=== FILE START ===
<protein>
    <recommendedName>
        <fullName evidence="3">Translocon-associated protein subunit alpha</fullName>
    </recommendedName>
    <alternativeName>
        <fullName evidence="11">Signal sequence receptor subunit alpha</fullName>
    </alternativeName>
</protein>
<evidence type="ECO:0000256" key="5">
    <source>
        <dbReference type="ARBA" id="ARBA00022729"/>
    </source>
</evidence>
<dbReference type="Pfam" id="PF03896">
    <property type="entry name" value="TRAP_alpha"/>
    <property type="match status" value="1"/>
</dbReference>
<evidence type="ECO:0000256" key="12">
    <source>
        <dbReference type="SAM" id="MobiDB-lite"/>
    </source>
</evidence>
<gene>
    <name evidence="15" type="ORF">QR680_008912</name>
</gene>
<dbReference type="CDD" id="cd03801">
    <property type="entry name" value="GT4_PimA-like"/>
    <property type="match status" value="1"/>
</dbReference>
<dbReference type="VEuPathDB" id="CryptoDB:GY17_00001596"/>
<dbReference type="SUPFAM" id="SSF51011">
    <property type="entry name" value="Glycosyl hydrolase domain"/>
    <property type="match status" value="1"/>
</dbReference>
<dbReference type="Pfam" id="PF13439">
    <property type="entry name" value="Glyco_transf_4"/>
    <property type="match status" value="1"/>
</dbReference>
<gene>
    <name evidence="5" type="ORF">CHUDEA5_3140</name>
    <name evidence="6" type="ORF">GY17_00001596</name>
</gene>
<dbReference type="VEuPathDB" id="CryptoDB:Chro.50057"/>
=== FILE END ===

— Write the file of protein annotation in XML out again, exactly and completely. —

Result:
<protein>
    <recommendedName>
        <fullName evidence="3">Translocon-associated protein subunit alpha</fullName>
    </recommendedName>
    <alternativeName>
        <fullName evidence="11">Signal sequence receptor subunit alpha</fullName>
    </alternativeName>
</protein>
<evidence type="ECO:0000256" key="5">
    <source>
        <dbReference type="ARBA" id="ARBA00022729"/>
    </source>
</evidence>
<dbReference type="Pfam" id="PF03896">
    <property type="entry name" value="TRAP_alpha"/>
    <property type="match status" value="1"/>
</dbReference>
<evidence type="ECO:0000256" key="12">
    <source>
        <dbReference type="SAM" id="MobiDB-lite"/>
    </source>
</evidence>
<gene>
    <name evidence="15" type="ORF">QR680_008912</name>
</gene>
<dbReference type="CDD" id="cd03801">
    <property type="entry name" value="GT4_PimA-like"/>
    <property type="match status" value="1"/>
</dbReference>
<dbReference type="VEuPathDB" id="CryptoDB:GY17_00001596"/>
<dbReference type="SUPFAM" id="SSF51011">
    <property type="entry name" value="Glycosyl hydrolase domain"/>
    <property type="match status" value="1"/>
</dbReference>
<dbReference type="Pfam" id="PF13439">
    <property type="entry name" value="Glyco_transf_4"/>
    <property type="match status" value="1"/>
</dbReference>
<gene>
    <name evidence="5" type="ORF">CHUDEA5_3140</name>
    <name evidence="6" type="ORF">GY17_00001596</name>
</gene>
<dbReference type="VEuPathDB" id="CryptoDB:Chro.50057"/>